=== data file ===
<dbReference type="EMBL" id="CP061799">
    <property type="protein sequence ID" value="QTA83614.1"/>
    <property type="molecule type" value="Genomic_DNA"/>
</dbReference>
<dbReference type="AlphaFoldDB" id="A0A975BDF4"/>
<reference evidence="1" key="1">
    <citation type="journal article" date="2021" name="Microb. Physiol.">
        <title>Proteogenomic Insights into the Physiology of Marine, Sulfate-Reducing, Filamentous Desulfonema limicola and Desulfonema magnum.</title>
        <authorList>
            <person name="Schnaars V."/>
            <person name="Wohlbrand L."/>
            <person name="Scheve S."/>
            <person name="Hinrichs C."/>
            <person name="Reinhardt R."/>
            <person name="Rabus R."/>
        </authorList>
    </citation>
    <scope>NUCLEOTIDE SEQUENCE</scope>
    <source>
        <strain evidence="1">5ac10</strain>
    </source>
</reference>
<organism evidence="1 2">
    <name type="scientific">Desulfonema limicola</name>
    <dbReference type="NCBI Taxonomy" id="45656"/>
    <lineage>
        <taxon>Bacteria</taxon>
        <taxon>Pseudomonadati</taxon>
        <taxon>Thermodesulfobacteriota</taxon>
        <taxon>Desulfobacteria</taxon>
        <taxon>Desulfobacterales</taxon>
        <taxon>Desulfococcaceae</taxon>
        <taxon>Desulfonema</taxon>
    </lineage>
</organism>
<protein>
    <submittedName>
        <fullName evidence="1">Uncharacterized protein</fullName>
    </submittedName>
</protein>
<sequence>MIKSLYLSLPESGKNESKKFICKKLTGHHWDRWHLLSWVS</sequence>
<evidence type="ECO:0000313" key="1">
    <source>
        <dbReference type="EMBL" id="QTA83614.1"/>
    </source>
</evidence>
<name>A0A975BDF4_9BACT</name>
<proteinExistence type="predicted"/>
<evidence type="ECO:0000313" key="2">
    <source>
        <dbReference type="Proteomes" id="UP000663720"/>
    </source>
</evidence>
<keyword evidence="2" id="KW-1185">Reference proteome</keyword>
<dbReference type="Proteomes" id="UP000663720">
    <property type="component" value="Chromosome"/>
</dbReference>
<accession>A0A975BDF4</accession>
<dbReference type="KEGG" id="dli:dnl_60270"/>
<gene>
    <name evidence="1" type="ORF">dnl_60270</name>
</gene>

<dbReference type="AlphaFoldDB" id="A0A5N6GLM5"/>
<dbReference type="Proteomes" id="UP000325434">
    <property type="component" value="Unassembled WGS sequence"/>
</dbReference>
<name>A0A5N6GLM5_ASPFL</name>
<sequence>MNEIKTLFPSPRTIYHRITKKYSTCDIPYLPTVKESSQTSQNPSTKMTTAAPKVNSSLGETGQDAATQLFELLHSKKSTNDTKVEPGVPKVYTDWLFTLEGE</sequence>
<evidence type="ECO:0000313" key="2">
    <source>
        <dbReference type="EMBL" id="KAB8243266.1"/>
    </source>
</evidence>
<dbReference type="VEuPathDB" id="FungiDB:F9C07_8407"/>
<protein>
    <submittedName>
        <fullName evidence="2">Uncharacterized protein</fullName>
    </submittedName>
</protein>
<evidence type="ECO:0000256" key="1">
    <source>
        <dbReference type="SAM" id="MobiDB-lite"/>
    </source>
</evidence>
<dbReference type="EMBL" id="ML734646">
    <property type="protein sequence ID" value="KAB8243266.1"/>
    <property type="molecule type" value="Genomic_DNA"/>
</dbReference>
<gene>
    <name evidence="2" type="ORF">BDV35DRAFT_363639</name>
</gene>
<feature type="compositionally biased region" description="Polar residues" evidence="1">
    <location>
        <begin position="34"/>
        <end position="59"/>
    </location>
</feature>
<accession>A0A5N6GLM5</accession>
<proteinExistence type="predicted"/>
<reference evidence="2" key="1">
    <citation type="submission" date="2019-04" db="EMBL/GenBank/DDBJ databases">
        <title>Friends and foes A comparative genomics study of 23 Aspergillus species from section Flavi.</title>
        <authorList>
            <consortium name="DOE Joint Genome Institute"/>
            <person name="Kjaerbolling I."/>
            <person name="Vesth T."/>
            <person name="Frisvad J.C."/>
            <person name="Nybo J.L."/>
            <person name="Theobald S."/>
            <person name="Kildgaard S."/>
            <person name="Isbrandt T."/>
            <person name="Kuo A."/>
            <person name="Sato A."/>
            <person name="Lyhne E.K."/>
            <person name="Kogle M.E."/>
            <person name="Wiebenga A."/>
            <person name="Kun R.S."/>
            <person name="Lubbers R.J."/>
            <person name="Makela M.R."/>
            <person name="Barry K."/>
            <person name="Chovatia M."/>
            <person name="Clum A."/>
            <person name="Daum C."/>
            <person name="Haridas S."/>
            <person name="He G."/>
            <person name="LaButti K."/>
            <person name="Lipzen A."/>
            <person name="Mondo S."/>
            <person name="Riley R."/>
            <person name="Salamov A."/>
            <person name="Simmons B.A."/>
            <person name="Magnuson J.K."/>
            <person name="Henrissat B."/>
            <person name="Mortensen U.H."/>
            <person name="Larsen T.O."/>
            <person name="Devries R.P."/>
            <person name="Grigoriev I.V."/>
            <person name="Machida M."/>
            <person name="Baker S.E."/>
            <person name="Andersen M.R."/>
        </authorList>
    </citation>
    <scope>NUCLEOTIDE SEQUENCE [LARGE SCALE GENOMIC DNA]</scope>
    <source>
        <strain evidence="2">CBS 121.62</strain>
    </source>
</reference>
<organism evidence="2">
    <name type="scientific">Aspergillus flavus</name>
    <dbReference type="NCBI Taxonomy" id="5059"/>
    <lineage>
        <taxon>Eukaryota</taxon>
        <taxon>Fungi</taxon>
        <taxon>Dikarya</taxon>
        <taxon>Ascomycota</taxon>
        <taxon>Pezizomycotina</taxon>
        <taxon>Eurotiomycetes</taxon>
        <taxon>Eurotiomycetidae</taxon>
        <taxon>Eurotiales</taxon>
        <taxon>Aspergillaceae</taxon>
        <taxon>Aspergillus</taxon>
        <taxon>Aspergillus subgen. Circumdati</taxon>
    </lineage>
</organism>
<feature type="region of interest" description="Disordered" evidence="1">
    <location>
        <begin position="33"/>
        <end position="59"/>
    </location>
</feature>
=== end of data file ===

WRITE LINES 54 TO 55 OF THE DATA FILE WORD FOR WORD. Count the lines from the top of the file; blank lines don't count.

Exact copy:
<keyword evidence="2" id="KW-1185">Reference proteome</keyword>
<dbReference type="Proteomes" id="UP000663720">